Cost of closing Tegucigalpa airport estimated at $33 million

Tegucigalpa's Chamber of Commerce and Industry estimates that losses to date from the closing of Toncontín International Airport 26 days ago stand at 33 million dollars. Businesses most affected are those directly and indirectly involved in aviation.

Friday, June 27, 2008

The chamber says that over time the losses could rise to as much as 400 million dollars.
With only small aircraft, capable of handling up to 42 passengers, able to arrive and leave, the terminal is operating at less than 10 percent of capacity.

More on this topic

Toncontin Closed For 48 hours

July 2009

The Toncontin international airport of Tegucigalpa will remain closed for 48 hours.

The shut-down measure seeks to guarantee security for citizens and visitors entering the Honduran capital via national and international flights.

Yesterday’s disturbances left damages near the area surrounding the runway.

Tegucigalpa's airport increases safety measures

July 2008

The Toncontín International Airport at Tegucigalpa, Honduras is in the process of lengthening Runway 2 by 300 meters.

It will also install a safety ring along the street where the improvement is taking place.
Large aircraft can land at Toncontín now, but there are extra precautions, including weather restrictions.

Tegucigalpa airport still not reopened

June 2008

President Manuel Zelaya of Honduras said he has decided to maintain the Toncontín Airport at Tegucigalpa closed to aircraft carrying more than 42 passengers.

He made the decision despite a report from the International Civil Aviation Organization (ICAO) saying the runways would be safe for aircraft carrying up to 170 passengers.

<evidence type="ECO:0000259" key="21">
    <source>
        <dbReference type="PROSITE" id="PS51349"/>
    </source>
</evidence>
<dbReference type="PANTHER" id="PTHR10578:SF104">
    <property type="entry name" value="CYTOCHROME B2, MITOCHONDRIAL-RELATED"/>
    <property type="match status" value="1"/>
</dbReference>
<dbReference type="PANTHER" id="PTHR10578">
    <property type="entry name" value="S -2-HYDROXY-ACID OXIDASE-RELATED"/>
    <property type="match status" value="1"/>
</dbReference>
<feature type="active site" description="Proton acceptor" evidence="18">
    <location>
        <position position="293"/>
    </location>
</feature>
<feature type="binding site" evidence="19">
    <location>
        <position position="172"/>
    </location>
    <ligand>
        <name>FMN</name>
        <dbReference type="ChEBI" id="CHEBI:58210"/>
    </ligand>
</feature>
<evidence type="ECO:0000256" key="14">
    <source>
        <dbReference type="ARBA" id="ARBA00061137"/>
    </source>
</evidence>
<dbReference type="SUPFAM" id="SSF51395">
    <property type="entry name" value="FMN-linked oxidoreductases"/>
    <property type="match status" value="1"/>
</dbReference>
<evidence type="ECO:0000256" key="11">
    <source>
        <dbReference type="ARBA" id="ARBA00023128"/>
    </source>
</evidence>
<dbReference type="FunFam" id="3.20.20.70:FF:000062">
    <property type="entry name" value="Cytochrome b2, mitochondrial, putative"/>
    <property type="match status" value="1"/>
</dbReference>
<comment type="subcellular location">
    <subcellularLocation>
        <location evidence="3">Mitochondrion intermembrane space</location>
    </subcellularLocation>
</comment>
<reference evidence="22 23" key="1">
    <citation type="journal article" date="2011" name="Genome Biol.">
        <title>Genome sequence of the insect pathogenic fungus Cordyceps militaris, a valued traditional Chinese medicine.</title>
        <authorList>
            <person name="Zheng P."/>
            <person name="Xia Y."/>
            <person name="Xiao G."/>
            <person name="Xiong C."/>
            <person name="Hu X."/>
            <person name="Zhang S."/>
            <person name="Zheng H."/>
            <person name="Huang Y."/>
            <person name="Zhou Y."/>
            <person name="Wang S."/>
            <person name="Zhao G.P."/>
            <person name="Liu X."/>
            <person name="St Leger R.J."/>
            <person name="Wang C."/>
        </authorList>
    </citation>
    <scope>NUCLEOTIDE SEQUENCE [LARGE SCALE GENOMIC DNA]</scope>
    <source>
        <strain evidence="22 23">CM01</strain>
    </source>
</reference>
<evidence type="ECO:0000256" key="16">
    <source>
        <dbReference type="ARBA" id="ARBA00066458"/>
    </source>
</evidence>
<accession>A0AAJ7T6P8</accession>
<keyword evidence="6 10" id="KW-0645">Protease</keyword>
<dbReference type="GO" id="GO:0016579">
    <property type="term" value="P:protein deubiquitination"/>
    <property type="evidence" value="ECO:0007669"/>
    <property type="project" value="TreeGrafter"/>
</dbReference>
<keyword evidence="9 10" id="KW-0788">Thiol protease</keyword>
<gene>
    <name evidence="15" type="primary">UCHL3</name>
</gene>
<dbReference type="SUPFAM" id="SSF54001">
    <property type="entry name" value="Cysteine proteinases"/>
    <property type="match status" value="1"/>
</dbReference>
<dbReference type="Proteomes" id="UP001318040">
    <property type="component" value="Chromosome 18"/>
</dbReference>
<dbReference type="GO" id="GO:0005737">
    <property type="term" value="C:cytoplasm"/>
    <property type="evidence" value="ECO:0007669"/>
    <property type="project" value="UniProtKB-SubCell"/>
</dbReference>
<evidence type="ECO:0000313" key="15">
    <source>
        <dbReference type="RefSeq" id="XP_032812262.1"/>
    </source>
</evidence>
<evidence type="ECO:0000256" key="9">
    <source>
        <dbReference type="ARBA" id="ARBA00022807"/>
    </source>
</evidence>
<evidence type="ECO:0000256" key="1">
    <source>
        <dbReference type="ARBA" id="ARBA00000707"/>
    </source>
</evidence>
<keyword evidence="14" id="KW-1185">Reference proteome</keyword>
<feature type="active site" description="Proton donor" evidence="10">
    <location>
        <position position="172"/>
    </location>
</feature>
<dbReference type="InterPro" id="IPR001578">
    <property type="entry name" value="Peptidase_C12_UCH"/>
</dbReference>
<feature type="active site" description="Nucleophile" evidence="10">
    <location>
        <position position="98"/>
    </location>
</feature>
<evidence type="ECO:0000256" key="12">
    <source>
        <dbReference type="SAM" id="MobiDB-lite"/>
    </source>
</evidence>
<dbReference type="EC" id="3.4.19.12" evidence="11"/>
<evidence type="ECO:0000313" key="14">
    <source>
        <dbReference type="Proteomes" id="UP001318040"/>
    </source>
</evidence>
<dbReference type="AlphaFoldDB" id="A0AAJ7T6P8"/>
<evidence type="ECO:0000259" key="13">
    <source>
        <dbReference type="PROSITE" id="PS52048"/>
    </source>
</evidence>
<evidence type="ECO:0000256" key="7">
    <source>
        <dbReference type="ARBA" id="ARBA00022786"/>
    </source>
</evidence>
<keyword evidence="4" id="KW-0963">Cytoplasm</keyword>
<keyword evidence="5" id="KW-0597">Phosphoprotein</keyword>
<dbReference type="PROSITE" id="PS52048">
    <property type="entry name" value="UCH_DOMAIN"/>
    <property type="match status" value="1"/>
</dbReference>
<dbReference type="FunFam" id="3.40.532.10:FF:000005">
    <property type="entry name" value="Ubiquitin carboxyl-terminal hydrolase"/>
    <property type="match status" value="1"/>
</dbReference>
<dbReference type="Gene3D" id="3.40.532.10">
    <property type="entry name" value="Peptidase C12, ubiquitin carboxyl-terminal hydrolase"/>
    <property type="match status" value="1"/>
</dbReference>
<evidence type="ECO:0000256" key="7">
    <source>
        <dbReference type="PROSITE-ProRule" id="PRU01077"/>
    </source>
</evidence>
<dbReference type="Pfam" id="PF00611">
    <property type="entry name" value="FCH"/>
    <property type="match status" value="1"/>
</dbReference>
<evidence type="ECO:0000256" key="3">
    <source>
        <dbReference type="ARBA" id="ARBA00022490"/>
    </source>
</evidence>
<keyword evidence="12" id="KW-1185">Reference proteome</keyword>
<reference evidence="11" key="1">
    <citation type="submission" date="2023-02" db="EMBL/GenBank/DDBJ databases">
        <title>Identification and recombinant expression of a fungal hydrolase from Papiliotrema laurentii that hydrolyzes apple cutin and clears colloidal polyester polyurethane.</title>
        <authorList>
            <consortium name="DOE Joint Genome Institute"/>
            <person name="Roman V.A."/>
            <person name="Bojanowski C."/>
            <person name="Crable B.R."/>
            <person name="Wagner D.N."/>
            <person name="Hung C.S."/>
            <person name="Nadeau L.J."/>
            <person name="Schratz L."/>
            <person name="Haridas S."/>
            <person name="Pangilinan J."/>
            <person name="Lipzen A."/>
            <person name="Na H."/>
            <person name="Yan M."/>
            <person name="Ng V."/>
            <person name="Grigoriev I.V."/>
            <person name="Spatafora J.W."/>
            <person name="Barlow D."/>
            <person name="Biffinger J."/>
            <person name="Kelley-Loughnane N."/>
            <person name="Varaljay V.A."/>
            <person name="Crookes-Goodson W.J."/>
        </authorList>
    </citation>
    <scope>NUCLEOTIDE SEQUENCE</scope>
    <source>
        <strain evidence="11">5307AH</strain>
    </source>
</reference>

ICAO gives green light for re-opening Toncontín airport

June 2008

The preliminary report of the International Civil Aviation Association says that Toncontín airport at Tegucigalpa meets the requirements to operate, with few difficulties for companies approaching the runways.

Aircraft with capacity of 170 passengers or less will soon be able to land again at the airport. The safety rules are not very different from those adopted as internal policy by many airlines, the ICAO report said.

 close (x)

Receive more news about Business and Investment

Suscribe FOR FREE to CentralAmericaDATA EXPRESS.
The most important news of Central America, every day.

Type in your e-mail address:

* Al suscribirse, estará aceptando los terminos y condiciones


Costa Rica Coffee Farm and Development Property

Sustainable 70 Acre Coffee Farm, San Ramon, Costa Rica Coffee Estate, development property with 20 titled lots, ready to develop with roads, water, power. Great Location, close to everything
Ideal area for living or developing an ecologically...

Stock Indexes

(Jun 22)
Dow Jones
-0.06%
S&P 500
-0.05%
Nasdaq
0.04%

Commodities

(Jun 23)
Brent Crude Oil
45.530
Coffee "C"
116.5
Gold
1,250
Silver
16.575